Joplin High School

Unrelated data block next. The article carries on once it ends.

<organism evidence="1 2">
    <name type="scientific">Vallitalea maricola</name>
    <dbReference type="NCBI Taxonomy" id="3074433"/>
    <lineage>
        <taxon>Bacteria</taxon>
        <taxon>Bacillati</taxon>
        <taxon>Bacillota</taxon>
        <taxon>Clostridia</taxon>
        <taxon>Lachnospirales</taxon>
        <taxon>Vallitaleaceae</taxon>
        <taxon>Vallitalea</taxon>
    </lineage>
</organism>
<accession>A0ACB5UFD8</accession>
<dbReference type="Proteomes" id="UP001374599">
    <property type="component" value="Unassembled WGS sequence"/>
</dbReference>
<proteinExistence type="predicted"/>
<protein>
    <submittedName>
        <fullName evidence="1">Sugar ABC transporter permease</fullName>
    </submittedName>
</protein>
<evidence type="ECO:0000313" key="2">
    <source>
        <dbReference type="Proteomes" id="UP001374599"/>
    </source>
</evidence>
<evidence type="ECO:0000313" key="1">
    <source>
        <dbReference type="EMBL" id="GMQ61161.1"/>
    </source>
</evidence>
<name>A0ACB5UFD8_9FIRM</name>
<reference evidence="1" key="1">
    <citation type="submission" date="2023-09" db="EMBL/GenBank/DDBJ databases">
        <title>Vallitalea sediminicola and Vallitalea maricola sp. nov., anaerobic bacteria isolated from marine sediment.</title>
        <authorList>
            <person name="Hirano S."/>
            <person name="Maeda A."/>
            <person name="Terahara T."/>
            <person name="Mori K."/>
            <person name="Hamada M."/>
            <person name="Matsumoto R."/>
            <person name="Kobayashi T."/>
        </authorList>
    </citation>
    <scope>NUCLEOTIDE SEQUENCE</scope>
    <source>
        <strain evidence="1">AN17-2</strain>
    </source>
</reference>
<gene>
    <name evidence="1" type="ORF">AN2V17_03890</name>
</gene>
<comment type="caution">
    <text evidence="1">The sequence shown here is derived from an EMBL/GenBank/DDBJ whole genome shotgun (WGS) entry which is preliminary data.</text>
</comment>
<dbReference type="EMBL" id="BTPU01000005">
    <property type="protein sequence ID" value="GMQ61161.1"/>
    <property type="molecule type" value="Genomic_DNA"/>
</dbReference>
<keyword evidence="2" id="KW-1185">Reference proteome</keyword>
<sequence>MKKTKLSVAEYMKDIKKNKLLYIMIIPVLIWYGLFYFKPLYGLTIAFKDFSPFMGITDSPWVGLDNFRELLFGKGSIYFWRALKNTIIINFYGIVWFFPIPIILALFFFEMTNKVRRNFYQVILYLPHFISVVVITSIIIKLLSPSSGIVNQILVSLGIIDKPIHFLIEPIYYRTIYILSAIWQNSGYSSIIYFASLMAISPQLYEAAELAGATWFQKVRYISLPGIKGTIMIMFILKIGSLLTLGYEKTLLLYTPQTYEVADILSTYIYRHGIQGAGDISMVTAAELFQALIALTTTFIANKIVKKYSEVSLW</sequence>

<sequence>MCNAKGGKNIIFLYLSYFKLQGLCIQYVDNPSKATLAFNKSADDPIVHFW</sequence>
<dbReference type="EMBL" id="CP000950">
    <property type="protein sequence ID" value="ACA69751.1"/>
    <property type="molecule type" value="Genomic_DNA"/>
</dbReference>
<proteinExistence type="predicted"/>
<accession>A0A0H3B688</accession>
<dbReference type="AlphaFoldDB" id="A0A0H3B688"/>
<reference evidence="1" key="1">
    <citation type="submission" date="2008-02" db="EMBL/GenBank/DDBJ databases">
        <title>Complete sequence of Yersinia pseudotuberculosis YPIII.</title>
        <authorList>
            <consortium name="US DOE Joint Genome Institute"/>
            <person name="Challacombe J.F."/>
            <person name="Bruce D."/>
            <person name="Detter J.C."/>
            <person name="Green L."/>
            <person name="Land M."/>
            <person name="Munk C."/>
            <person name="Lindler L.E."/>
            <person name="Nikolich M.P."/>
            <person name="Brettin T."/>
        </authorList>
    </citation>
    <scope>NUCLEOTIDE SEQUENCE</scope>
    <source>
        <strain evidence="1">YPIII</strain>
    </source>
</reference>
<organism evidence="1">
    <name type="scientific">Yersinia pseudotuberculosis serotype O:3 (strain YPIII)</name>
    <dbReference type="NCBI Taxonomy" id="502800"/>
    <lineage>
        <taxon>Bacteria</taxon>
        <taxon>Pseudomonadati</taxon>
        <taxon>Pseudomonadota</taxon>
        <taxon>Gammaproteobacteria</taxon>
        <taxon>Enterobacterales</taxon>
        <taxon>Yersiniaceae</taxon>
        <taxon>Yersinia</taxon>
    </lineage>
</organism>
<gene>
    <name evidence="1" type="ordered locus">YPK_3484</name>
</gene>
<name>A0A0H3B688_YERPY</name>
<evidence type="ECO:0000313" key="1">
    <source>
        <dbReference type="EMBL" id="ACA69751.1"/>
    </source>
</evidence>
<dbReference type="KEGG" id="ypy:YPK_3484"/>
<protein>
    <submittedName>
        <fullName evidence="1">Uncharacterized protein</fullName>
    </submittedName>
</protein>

Design Achievement - After a devastating tornado destroyed 10 Joplin schools in 2011, the District and community rallied to chart a course for uninterrupted education for their students. This effort began with the rapid design and construction of the James D. MacConnell award-winning interim high school, and continues in the creation of this new permanent facility constructed on the site of the former building. DLR Group’s design for the new comprehensive high school incorporates educational concepts to prepare students for a “Career to College” experience. The center of the school, known as “Eagle Alley,” is where this theory comes to life. The coffee shop, student store, and lease spaces offer business opportunities for entrepreneurs. Underclassmen have the ability to peer into career pathways of interest in technology, broadcasting, sciences, hospitality, culinary arts, automotive sciences, engineering, medical, and construction. Joplin High School is designed to let a student experiment with a career pathway as in-depth as desired in a flexible and collaborative environment. Technology is a seamless component of the building infrastructure and an asset to flexibility for teachers and students. The school’s landscape design provides a park-like setting for students and staff. Themed courtyards (arts, commons, science and marketplace, and legacy) encourage students and teachers to use the site with places for outdoor experiments, studying, dining, and socializing. Click here for coverage of the Joplin High School story.